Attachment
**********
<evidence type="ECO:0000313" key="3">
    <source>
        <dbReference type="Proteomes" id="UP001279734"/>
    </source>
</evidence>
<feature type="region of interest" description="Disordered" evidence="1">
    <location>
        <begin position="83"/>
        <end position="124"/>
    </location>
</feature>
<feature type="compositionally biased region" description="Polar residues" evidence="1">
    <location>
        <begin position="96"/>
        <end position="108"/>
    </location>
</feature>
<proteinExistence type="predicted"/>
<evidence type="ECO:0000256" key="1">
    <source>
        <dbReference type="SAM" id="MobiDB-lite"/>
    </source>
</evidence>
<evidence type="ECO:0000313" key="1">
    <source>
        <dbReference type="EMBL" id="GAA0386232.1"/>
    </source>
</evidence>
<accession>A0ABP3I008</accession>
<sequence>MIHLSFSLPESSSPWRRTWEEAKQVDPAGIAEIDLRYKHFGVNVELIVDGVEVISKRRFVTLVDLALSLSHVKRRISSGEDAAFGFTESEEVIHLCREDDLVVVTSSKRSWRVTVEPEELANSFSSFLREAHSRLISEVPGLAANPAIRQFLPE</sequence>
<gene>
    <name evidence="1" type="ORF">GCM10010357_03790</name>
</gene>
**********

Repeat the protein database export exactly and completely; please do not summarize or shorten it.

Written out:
<evidence type="ECO:0000313" key="3">
    <source>
        <dbReference type="Proteomes" id="UP001279734"/>
    </source>
</evidence>
<feature type="region of interest" description="Disordered" evidence="1">
    <location>
        <begin position="83"/>
        <end position="124"/>
    </location>
</feature>
<feature type="compositionally biased region" description="Polar residues" evidence="1">
    <location>
        <begin position="96"/>
        <end position="108"/>
    </location>
</feature>
<proteinExistence type="predicted"/>
<evidence type="ECO:0000256" key="1">
    <source>
        <dbReference type="SAM" id="MobiDB-lite"/>
    </source>
</evidence>
<evidence type="ECO:0000313" key="1">
    <source>
        <dbReference type="EMBL" id="GAA0386232.1"/>
    </source>
</evidence>
<accession>A0ABP3I008</accession>
<sequence>MIHLSFSLPESSSPWRRTWEEAKQVDPAGIAEIDLRYKHFGVNVELIVDGVEVISKRRFVTLVDLALSLSHVKRRISSGEDAAFGFTESEEVIHLCREDDLVVVTSSKRSWRVTVEPEELANSFSSFLREAHSRLISEVPGLAANPAIRQFLPE</sequence>
<gene>
    <name evidence="1" type="ORF">GCM10010357_03790</name>
</gene>